The goddess Lethe has been compared to the goddess Meng Po of Chinese Mythology, who would wait on the Bridge of Forgetfulness to serve dead souls soup which would erase their memories before they were reincarnated.
Amongst authors in antiquity, the tiny Lima river between Norte Region, Portugal, and Galicia, Spain, was said to have the same properties of memory loss as the legendary Lethe River, being mistaken for it. In 138 BCE, the Roman general Decimus Junius Brutus Callaicus sought to dispose of the myth, as it impeded his military campaigns in the area. He was said to have crossed the Lima and then called his soldiers from the other side, one by one, by name. The soldiers, astonished that their general remembered their names, crossed the river as well without fear. This act proved that the Lima was not as dangerous as the local myths described.
In Cádiz, Spain, the river Guadalete was originally named "Lethe" by local Greek and Phoenician colonists who, about to go to war, solved instead their differences by diplomacy and named the river Lethe to forever forget their former differences. When the Arabs conquered the region much later, their name for the river became Guadalete from the Arabic phrase وادي لكة (Wadi lakath) meaning "River of Forgetfulness".
Simonides of Ceos, an ancient Greek lyrical poet, references Lethe in the sixty-seventh fragment of one of his poems.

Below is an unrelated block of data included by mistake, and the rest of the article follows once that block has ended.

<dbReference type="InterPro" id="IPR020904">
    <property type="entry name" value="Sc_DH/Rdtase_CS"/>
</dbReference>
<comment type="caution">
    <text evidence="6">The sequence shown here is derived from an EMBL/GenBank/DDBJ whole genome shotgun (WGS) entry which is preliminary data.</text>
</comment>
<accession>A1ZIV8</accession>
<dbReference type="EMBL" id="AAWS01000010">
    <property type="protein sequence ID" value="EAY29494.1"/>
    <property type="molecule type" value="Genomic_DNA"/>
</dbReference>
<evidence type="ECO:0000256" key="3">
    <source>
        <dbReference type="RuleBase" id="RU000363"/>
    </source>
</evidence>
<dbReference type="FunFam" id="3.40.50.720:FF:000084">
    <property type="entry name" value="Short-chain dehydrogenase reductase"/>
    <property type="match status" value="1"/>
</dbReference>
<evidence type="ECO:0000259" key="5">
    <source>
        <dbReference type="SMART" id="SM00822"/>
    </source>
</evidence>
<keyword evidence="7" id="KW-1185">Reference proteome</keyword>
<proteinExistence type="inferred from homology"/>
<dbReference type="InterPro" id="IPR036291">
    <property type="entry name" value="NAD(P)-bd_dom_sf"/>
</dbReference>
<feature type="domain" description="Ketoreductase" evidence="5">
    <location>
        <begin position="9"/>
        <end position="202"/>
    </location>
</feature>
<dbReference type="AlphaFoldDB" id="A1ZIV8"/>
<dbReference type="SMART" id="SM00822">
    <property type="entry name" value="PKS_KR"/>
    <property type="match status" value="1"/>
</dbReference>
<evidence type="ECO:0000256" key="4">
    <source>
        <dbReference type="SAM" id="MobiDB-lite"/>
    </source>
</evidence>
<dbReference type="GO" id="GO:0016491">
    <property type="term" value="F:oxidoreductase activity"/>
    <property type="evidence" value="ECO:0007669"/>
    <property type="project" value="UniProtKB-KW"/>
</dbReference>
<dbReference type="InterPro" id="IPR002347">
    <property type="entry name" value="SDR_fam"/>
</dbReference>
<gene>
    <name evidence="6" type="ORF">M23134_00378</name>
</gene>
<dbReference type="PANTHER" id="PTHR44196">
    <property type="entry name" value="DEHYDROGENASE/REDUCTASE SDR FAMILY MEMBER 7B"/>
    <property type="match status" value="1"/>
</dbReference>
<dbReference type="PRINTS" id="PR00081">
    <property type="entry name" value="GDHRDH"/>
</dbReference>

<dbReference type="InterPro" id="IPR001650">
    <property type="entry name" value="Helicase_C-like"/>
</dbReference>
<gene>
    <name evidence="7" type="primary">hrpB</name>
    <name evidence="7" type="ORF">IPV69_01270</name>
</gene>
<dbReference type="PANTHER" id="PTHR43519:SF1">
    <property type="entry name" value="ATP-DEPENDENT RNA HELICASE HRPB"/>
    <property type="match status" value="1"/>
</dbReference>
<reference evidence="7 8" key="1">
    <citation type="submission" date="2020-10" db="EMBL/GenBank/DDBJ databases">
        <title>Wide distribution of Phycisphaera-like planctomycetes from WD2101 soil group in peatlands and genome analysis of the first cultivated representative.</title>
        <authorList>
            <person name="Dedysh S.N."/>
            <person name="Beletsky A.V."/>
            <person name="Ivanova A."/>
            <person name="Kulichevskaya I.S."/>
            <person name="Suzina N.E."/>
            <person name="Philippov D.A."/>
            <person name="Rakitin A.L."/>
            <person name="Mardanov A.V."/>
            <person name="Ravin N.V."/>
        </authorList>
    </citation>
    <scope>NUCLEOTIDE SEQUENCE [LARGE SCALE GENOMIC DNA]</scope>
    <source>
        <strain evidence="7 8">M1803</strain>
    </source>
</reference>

In 29 BCE, Virgil wrote about Lethe in his didactic hexameter poem, the Georgics. Lethe is also referenced in Virgil's epic Latin poem, Aeneid, when the title protagonist travels to Lethe to meet the ghost of his father in Book VI of the poem.
The souls that throng the flood
Are those to whom, by fate, are other bodies ow'd:
In Lethe's lake they long oblivion taste,
Of future life secure, forgetful of the past.
Ovid includes a description of Lethe as a stream that puts people to sleep in his work Metamorphoses (8 AD)
In the Purgatorio, the second cantica of Dante Alighieri's Divine Comedy, the Lethe is located in the Earthly Paradise atop the Mountain of Purgatory. The piece, written in the early 14th century, tells of Dante's immersion in the Lethe so that his memories are wiped of sin (Purg. XXXI). The Lethe is also mentioned in the Inferno, the first part of the Comedy, as flowing down to Hell from Purgatory to be frozen in the ice around Satan, "the last lost vestiges of the sins of the saved" (Inf. XXXIV.130).